A guide to tyre pressure

By Chris Norman
on August 21, 2018 11:40:46 AM BST

A guide to tyre pressure

By Chris Norman
on August 21, 2018 11:40:46 AM BST

Having the wrong tyre pressure can cause you to run into a number of safety complications and could also sting you financially. You should regularly keep an eye on your tyre pressure as it will help prevent the following:-

*Loss of car handling

*Loss of grip on the roads

*High fuel consumption

*Risk of accidents

*Tyre blowouts

An under or over inflated tyre has less contact with the road so the car’s grip is reduced. This creates handling difficulties and other safety issues which isn’t good for anyone. Less grip also reduces fuel efficiency, which makes the car more expensive to run and you will find you’ll be replacing those tyres a lot sooner than you'd expect.

fuel efficiency

Each car has a required level of tyre pressure and you should always try and keep it at the correct level.

You can check what your tyre pressure should be by having a look at the inside of the driver’s door, the petrol cap or the cars handbook.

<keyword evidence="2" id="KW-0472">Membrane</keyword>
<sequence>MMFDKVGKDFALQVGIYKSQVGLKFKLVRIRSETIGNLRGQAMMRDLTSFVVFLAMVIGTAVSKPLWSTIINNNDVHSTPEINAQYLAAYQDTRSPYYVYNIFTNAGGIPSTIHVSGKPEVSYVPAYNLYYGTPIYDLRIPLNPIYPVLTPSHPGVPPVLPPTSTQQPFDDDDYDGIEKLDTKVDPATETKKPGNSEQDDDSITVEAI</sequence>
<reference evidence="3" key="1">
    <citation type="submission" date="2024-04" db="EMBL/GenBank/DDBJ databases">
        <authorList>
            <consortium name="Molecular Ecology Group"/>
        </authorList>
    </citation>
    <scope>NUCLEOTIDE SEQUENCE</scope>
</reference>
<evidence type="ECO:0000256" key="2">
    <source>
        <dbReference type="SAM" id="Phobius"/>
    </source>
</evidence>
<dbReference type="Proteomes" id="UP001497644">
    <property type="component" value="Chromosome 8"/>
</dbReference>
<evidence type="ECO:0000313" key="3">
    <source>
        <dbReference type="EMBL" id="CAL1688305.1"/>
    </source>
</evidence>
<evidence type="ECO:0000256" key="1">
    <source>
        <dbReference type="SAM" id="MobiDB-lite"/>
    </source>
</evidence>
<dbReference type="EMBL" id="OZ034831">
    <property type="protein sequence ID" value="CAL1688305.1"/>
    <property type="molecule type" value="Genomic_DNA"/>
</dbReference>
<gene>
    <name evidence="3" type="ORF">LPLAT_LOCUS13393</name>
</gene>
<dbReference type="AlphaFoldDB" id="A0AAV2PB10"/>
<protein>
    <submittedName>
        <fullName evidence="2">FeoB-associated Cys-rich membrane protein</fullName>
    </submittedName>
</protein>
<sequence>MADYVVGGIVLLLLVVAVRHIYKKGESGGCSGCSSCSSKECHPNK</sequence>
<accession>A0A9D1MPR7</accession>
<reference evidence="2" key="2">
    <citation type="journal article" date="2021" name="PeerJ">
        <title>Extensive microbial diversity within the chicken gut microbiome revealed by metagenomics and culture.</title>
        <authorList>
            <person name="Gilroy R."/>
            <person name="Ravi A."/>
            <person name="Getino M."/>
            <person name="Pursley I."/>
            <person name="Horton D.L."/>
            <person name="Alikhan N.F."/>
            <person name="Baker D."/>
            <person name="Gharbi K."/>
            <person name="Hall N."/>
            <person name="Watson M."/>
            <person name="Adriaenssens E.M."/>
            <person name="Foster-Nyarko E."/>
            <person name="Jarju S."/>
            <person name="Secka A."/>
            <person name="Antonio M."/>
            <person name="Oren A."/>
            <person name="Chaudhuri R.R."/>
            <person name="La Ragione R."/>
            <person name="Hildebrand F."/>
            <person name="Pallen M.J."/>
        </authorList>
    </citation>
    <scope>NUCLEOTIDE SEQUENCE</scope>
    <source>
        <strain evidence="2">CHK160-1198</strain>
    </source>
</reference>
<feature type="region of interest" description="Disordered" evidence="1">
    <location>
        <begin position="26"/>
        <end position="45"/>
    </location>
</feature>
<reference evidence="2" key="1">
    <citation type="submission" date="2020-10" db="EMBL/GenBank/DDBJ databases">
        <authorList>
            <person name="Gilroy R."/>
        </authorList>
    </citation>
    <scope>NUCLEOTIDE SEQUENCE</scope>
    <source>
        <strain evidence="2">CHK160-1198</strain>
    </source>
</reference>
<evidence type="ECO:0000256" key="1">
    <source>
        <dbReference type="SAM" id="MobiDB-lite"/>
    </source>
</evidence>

Should you need to check it now, click on the below link to TyreSafe.org who have a smart tool to identify your required level for you when entering your make and model. 


Without getting too technical - Tyre pressure is measured in PSI (pounds per square inch) or ‘bars’. A Tyre Pressure Monitoring Systems (TPMS) is a special tyre sensor that always monitors the pressure levels and it will alert you when the pressure becomes too low. All cars made within the EU since 2012 have this sensor fitted but it’s always advised to check the tyre pressure monthly, before a long journey or as often as you see fit. If your car was made before 2012 and doesn’t have the TPMS sensor, it is possible to get one fitted. 

Bear in mind that you should check the tyres when you are not carrying a heavy load and when the tyres are cold as hot tyres may give you an inaccurate reading.

If you want to check your tyre pressure you can do so manually and it doesn’t take long. Most fuel stations should have a facility on the forecourt or you could get your own ‘pressure gauge’ so you can keep an eye on it as much as you want. Safe Travelling!


Tyre Safety